Each habitat kit included more than a thousand seedlings of a variety of climate-smart, locally native plants that provide nectar for bees and butterflies, and where appropriate, native milkweed. Removing so many plants from the growing containers takes care and time. (Photo: Ana Mariela Melgoza.)


Our kits were a great success. Last year, we provided 32 kits which supported 37 projects, and led to the creation of habitat in 20 counties across California. Some projects were on private land, but many of them engaged community volunteers and a significant number involved students and included outreach and education, spreading the word about the importance of pollinators and expanding the impact of the projects. Here are two examples of the impact achieved by last year’s projects.

Glenn County Master Gardeners. The Glenn County Master Gardeners (GCMG) applied for a kit to create habitat in schools and a demonstration garden in Orland and Willows, two small but diverse cities in the northern part of the Central Valley. Orland recently became a Bee City USA affiliate, which made the award of a kit even more appropriate. The kit was divided between the GCMG demonstration gardens at the county courthouse in Orland and two schools, Orland High and Murdock Elementary in Willows. A total of one acre of habitat was created.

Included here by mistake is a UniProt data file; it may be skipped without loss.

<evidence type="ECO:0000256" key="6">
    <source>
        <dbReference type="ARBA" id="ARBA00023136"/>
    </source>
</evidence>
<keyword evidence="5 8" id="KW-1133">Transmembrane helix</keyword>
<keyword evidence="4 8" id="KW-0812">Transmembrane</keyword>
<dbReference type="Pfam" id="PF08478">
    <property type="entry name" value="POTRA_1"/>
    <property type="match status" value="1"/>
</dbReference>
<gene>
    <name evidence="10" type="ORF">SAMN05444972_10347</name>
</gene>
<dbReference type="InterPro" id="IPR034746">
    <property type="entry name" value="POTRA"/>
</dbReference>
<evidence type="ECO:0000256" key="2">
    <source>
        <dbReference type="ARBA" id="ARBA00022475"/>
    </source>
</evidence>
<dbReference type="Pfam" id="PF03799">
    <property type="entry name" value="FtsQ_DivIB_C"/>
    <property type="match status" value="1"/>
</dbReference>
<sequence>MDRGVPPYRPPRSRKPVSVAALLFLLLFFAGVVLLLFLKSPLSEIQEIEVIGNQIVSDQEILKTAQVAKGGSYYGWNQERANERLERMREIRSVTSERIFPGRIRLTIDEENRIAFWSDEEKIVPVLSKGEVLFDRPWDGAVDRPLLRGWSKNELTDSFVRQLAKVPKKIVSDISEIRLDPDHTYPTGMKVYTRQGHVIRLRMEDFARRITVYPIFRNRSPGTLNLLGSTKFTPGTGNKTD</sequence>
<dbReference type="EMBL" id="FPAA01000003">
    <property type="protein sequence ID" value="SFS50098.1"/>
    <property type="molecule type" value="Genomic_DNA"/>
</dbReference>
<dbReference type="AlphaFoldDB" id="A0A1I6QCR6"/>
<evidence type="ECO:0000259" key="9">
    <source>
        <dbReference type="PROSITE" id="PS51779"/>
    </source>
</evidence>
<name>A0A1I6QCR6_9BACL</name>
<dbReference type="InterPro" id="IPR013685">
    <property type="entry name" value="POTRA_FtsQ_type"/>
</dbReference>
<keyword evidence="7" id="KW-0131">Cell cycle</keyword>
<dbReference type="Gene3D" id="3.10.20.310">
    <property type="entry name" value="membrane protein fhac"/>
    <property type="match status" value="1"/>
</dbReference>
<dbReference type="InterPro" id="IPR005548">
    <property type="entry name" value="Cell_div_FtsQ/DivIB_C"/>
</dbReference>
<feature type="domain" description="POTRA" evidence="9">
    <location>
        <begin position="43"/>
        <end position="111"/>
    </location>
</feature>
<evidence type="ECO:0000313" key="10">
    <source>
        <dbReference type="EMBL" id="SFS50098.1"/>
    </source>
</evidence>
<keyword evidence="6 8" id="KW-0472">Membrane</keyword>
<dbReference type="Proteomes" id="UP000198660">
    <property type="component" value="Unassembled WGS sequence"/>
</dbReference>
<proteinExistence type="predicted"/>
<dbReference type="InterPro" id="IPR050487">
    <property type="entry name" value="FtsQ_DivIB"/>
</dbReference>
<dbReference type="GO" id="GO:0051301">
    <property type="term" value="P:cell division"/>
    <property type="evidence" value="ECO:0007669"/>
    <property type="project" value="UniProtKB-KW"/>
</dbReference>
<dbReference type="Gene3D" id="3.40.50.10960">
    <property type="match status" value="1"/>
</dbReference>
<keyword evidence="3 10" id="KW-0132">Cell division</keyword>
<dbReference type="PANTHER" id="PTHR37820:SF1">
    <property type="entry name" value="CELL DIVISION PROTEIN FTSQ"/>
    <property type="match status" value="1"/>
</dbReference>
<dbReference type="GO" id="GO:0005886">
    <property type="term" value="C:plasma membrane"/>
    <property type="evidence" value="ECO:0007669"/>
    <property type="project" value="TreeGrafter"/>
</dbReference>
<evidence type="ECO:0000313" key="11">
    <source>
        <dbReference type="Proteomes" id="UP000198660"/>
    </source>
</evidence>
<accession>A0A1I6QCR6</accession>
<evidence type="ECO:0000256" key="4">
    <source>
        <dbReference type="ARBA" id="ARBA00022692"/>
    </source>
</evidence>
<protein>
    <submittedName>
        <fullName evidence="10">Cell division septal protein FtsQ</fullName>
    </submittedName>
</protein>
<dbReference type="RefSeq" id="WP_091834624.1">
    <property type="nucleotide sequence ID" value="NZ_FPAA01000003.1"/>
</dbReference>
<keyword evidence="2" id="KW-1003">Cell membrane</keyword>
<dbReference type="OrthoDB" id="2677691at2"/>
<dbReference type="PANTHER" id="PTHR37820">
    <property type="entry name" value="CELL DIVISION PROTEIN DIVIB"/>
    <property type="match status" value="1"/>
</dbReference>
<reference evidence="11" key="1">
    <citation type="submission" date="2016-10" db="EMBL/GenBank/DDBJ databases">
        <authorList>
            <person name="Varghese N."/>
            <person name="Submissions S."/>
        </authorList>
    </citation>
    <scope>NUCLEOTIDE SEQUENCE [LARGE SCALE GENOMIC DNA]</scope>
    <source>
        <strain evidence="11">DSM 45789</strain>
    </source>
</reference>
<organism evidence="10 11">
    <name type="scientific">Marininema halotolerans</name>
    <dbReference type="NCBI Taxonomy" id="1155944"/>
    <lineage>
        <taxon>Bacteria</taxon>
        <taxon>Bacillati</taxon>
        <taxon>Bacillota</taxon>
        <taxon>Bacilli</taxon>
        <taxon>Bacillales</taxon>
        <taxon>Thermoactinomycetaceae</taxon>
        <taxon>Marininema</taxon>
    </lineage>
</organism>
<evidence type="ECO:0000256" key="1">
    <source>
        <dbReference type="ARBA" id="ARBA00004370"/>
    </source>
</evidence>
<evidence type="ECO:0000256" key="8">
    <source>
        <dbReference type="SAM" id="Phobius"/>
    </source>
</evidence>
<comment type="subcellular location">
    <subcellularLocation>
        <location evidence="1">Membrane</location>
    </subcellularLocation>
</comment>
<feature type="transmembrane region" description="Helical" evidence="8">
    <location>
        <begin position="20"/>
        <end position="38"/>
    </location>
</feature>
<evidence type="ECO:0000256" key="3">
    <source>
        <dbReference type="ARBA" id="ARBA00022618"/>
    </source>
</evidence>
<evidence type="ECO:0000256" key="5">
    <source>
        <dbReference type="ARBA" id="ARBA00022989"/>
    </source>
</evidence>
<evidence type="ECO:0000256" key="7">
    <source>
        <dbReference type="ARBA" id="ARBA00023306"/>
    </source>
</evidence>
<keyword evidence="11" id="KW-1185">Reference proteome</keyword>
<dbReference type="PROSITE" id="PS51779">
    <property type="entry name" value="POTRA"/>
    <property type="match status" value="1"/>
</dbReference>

In addition to the plantings, the master gardeners worked with educators to teach the students about pollinators and gardening. Shortly after GCMG received the kit, a local landowner contacted us offering to donate seed from a large milkweed patch. The master gardeners were interested, and plan to have the students help to grow the seed into seedlings, which they can take home to plant or add to school gardens.